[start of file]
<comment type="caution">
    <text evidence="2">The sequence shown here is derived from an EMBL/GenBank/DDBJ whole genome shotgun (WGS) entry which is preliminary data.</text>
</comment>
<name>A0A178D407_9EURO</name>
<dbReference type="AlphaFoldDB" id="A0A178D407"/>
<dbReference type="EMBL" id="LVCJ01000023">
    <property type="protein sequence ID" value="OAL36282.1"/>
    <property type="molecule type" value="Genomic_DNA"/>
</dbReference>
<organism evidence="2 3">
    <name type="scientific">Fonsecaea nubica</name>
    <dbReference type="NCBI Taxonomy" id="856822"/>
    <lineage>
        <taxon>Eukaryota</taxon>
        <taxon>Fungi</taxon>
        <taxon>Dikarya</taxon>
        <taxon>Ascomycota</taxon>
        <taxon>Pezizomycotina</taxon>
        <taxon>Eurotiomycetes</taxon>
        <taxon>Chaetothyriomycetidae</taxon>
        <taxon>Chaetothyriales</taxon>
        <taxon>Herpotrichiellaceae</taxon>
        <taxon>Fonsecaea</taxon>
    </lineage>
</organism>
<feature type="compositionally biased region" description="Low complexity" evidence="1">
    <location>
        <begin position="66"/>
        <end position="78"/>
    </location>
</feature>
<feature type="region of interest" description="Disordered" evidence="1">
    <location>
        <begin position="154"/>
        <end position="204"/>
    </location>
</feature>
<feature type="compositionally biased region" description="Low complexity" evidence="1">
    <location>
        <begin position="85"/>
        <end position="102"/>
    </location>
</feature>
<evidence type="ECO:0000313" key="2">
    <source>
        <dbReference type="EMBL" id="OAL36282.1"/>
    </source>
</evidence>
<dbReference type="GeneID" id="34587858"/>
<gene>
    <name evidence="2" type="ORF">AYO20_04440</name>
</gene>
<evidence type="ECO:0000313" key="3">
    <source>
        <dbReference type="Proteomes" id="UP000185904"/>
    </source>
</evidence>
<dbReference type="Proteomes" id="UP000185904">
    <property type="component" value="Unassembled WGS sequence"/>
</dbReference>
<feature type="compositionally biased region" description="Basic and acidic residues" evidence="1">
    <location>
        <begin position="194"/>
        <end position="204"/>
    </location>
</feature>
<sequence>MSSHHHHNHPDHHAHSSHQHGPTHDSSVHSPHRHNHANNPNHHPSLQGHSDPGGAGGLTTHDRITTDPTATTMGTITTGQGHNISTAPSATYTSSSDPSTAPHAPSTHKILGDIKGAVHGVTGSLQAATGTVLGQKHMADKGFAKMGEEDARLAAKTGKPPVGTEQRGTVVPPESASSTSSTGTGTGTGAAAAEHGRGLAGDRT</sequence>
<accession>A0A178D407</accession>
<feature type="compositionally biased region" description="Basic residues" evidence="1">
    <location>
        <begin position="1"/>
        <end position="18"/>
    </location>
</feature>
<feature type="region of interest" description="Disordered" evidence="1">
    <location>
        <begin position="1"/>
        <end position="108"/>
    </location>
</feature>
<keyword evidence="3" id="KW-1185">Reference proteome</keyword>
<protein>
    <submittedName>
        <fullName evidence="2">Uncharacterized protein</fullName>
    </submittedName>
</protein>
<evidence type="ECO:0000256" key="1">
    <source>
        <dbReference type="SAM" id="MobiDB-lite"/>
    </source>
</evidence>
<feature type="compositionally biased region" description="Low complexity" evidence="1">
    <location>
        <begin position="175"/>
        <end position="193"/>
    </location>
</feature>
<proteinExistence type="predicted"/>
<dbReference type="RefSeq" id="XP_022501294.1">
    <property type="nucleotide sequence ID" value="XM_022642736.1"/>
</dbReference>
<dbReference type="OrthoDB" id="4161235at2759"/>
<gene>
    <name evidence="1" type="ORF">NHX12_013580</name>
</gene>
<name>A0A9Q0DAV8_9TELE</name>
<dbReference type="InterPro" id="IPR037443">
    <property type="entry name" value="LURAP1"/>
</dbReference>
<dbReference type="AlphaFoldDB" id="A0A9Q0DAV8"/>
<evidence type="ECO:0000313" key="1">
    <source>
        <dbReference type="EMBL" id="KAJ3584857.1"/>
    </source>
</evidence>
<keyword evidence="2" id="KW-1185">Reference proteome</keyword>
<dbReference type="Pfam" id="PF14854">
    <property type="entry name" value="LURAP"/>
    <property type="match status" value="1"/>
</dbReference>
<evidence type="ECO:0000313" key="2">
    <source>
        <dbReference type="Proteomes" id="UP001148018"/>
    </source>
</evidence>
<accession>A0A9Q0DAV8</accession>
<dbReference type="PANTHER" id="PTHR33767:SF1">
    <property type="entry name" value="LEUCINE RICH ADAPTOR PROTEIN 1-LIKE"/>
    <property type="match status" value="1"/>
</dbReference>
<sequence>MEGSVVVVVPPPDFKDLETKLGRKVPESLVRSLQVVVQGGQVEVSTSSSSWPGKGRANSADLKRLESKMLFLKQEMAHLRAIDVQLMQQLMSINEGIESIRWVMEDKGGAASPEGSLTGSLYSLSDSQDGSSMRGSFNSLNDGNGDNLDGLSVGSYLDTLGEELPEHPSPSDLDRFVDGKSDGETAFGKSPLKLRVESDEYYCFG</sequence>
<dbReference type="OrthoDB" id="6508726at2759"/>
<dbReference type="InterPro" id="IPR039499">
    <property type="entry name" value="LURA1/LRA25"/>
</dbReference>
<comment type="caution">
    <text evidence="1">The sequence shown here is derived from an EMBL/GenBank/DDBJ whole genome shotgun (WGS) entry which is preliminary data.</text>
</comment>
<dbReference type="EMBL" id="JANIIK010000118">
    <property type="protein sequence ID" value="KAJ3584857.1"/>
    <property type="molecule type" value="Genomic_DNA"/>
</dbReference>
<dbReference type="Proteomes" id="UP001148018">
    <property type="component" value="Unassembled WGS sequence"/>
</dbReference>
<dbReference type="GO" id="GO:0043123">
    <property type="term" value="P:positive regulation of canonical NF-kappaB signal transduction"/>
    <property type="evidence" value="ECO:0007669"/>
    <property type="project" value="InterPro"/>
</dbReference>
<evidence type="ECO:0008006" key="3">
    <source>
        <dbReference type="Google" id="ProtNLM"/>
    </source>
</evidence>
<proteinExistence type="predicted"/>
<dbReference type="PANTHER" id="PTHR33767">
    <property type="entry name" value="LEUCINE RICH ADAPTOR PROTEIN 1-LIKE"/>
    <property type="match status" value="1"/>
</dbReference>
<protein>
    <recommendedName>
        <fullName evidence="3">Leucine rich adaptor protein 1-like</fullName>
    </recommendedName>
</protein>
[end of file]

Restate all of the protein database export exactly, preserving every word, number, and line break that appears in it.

<comment type="caution">
    <text evidence="2">The sequence shown here is derived from an EMBL/GenBank/DDBJ whole genome shotgun (WGS) entry which is preliminary data.</text>
</comment>
<name>A0A178D407_9EURO</name>
<dbReference type="AlphaFoldDB" id="A0A178D407"/>
<dbReference type="EMBL" id="LVCJ01000023">
    <property type="protein sequence ID" value="OAL36282.1"/>
    <property type="molecule type" value="Genomic_DNA"/>
</dbReference>
<organism evidence="2 3">
    <name type="scientific">Fonsecaea nubica</name>
    <dbReference type="NCBI Taxonomy" id="856822"/>
    <lineage>
        <taxon>Eukaryota</taxon>
        <taxon>Fungi</taxon>
        <taxon>Dikarya</taxon>
        <taxon>Ascomycota</taxon>
        <taxon>Pezizomycotina</taxon>
        <taxon>Eurotiomycetes</taxon>
        <taxon>Chaetothyriomycetidae</taxon>
        <taxon>Chaetothyriales</taxon>
        <taxon>Herpotrichiellaceae</taxon>
        <taxon>Fonsecaea</taxon>
    </lineage>
</organism>
<feature type="compositionally biased region" description="Low complexity" evidence="1">
    <location>
        <begin position="66"/>
        <end position="78"/>
    </location>
</feature>
<feature type="region of interest" description="Disordered" evidence="1">
    <location>
        <begin position="154"/>
        <end position="204"/>
    </location>
</feature>
<feature type="compositionally biased region" description="Low complexity" evidence="1">
    <location>
        <begin position="85"/>
        <end position="102"/>
    </location>
</feature>
<evidence type="ECO:0000313" key="2">
    <source>
        <dbReference type="EMBL" id="OAL36282.1"/>
    </source>
</evidence>
<dbReference type="GeneID" id="34587858"/>
<gene>
    <name evidence="2" type="ORF">AYO20_04440</name>
</gene>
<evidence type="ECO:0000313" key="3">
    <source>
        <dbReference type="Proteomes" id="UP000185904"/>
    </source>
</evidence>
<dbReference type="Proteomes" id="UP000185904">
    <property type="component" value="Unassembled WGS sequence"/>
</dbReference>
<feature type="compositionally biased region" description="Basic and acidic residues" evidence="1">
    <location>
        <begin position="194"/>
        <end position="204"/>
    </location>
</feature>
<sequence>MSSHHHHNHPDHHAHSSHQHGPTHDSSVHSPHRHNHANNPNHHPSLQGHSDPGGAGGLTTHDRITTDPTATTMGTITTGQGHNISTAPSATYTSSSDPSTAPHAPSTHKILGDIKGAVHGVTGSLQAATGTVLGQKHMADKGFAKMGEEDARLAAKTGKPPVGTEQRGTVVPPESASSTSSTGTGTGTGAAAAEHGRGLAGDRT</sequence>
<accession>A0A178D407</accession>
<feature type="compositionally biased region" description="Basic residues" evidence="1">
    <location>
        <begin position="1"/>
        <end position="18"/>
    </location>
</feature>
<feature type="region of interest" description="Disordered" evidence="1">
    <location>
        <begin position="1"/>
        <end position="108"/>
    </location>
</feature>
<keyword evidence="3" id="KW-1185">Reference proteome</keyword>
<protein>
    <submittedName>
        <fullName evidence="2">Uncharacterized protein</fullName>
    </submittedName>
</protein>
<evidence type="ECO:0000256" key="1">
    <source>
        <dbReference type="SAM" id="MobiDB-lite"/>
    </source>
</evidence>
<feature type="compositionally biased region" description="Low complexity" evidence="1">
    <location>
        <begin position="175"/>
        <end position="193"/>
    </location>
</feature>
<proteinExistence type="predicted"/>
<dbReference type="RefSeq" id="XP_022501294.1">
    <property type="nucleotide sequence ID" value="XM_022642736.1"/>
</dbReference>
<dbReference type="OrthoDB" id="4161235at2759"/>
<gene>
    <name evidence="1" type="ORF">NHX12_013580</name>
</gene>
<name>A0A9Q0DAV8_9TELE</name>
<dbReference type="InterPro" id="IPR037443">
    <property type="entry name" value="LURAP1"/>
</dbReference>
<dbReference type="AlphaFoldDB" id="A0A9Q0DAV8"/>
<evidence type="ECO:0000313" key="1">
    <source>
        <dbReference type="EMBL" id="KAJ3584857.1"/>
    </source>
</evidence>
<keyword evidence="2" id="KW-1185">Reference proteome</keyword>
<dbReference type="Pfam" id="PF14854">
    <property type="entry name" value="LURAP"/>
    <property type="match status" value="1"/>
</dbReference>
<evidence type="ECO:0000313" key="2">
    <source>
        <dbReference type="Proteomes" id="UP001148018"/>
    </source>
</evidence>
<accession>A0A9Q0DAV8</accession>
<dbReference type="PANTHER" id="PTHR33767:SF1">
    <property type="entry name" value="LEUCINE RICH ADAPTOR PROTEIN 1-LIKE"/>
    <property type="match status" value="1"/>
</dbReference>
<sequence>MEGSVVVVVPPPDFKDLETKLGRKVPESLVRSLQVVVQGGQVEVSTSSSSWPGKGRANSADLKRLESKMLFLKQEMAHLRAIDVQLMQQLMSINEGIESIRWVMEDKGGAASPEGSLTGSLYSLSDSQDGSSMRGSFNSLNDGNGDNLDGLSVGSYLDTLGEELPEHPSPSDLDRFVDGKSDGETAFGKSPLKLRVESDEYYCFG</sequence>
<dbReference type="OrthoDB" id="6508726at2759"/>
<dbReference type="InterPro" id="IPR039499">
    <property type="entry name" value="LURA1/LRA25"/>
</dbReference>
<comment type="caution">
    <text evidence="1">The sequence shown here is derived from an EMBL/GenBank/DDBJ whole genome shotgun (WGS) entry which is preliminary data.</text>
</comment>
<dbReference type="EMBL" id="JANIIK010000118">
    <property type="protein sequence ID" value="KAJ3584857.1"/>
    <property type="molecule type" value="Genomic_DNA"/>
</dbReference>
<dbReference type="Proteomes" id="UP001148018">
    <property type="component" value="Unassembled WGS sequence"/>
</dbReference>
<dbReference type="GO" id="GO:0043123">
    <property type="term" value="P:positive regulation of canonical NF-kappaB signal transduction"/>
    <property type="evidence" value="ECO:0007669"/>
    <property type="project" value="InterPro"/>
</dbReference>
<evidence type="ECO:0008006" key="3">
    <source>
        <dbReference type="Google" id="ProtNLM"/>
    </source>
</evidence>
<proteinExistence type="predicted"/>
<dbReference type="PANTHER" id="PTHR33767">
    <property type="entry name" value="LEUCINE RICH ADAPTOR PROTEIN 1-LIKE"/>
    <property type="match status" value="1"/>
</dbReference>
<protein>
    <recommendedName>
        <fullName evidence="3">Leucine rich adaptor protein 1-like</fullName>
    </recommendedName>
</protein>